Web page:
WSU doctoral student heading to PNNL thanks to prestigious Department of Energy award
A Washington State University doctoral student will get to connect with experts from the Pacific Northwest National Laboratory after being selected for the Department of Energy’s Office of Science Graduate Student Research Program’s 2019 Solicitation 2 cycle.
Sarah Murphy is one of 62 outstanding students from across the United States selected for the award.
“I was extremely excited to learn of my selection, which will enable me to get some time in a national lab,” Murphy said. “This will not only clarify the direction of my research, but also help me to make connections with researchers that’ll help further my career.”
Murphy is hoping to spend five months at PNNL in Richland, Washington, and the award will help her pay the costs of relocation. Her focus is atmospheric system research, specifically modeling cloud patterns over sea ice in hopes of better understanding how clouds influence the temperature and energy balance of the surface below. She is currently working towards a Ph.D. in engineering science, part of WSU’s Civil and Environmental Engineering department, and is also involved in WSU’s Laboratory for Atmospheric Research.
The SCGSR program provides supplemental funds for graduate students to conduct part of their thesis research at a host DOE laboratory in collaboration with a DOE laboratory scientist within a defined award period.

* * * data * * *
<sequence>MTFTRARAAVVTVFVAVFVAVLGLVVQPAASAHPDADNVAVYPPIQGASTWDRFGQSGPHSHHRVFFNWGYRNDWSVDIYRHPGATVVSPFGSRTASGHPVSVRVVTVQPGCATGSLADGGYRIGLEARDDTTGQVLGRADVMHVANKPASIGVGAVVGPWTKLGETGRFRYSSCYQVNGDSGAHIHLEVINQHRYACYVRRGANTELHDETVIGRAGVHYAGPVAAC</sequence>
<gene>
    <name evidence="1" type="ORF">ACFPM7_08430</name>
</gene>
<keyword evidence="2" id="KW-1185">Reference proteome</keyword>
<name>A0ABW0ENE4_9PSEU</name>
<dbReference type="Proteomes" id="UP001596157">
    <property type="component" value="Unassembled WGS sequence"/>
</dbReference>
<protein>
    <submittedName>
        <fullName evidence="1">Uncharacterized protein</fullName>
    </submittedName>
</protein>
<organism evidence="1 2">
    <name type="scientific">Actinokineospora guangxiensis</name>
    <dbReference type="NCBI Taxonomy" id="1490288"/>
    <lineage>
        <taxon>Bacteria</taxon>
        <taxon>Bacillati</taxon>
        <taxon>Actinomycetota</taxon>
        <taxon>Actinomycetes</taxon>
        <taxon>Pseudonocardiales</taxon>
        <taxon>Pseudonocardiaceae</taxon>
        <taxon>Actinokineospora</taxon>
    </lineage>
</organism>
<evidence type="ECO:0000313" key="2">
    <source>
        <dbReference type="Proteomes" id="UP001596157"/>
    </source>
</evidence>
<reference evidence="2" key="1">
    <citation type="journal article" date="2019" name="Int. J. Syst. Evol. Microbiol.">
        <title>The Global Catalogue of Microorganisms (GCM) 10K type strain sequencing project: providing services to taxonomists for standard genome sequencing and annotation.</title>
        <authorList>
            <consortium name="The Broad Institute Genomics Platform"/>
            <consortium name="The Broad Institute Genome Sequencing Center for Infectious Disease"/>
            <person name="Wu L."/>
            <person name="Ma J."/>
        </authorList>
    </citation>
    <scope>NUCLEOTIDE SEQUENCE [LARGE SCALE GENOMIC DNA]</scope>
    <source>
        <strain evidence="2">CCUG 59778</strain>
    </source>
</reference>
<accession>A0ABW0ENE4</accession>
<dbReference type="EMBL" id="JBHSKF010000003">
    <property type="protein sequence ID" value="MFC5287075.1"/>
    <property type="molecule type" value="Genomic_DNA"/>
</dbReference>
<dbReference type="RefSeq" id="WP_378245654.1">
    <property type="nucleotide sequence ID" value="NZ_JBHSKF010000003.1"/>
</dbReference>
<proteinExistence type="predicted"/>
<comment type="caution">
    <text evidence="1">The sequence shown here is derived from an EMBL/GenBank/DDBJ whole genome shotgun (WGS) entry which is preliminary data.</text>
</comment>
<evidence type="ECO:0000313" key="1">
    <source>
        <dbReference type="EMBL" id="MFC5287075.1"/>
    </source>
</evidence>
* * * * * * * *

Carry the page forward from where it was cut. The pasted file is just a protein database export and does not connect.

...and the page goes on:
“These graduate student awards prepare young scientists for STEM careers critically important to the DOE mission and the advancement of American science and technology,” said U.S. Secretary of Energy Dan Brouillette. “We are proud of the accomplishments these outstanding awardees have already made and look forward to following their achievements in the years to come. They represent the future leadership and innovation that will allow American science and engineering to excel in the 21st century.”
Graduate students currently pursuing Ph.D. degrees in areas of physics, chemistry, material sciences, biology (non-medical), mathematics, engineering, computer or computational sciences, or specific areas of environmental sciences that are aligned with the mission of the Office of Science are eligible to apply to the SCGSR program. The research projects are expected to advance the graduate awardees’ overall doctoral research and training while providing access to the expertise, resources, and capabilities only available at the DOE laboratories.
Awardees were selected from a diverse pool of university-based graduate applicants. Selection was based on merit peer review by external scientific experts.
A list of the 62 awardees, their institutions, host DOE laboratory/facility, and priority research areas of projects can be found here.
For more information on SCGSR please visit the program’s website.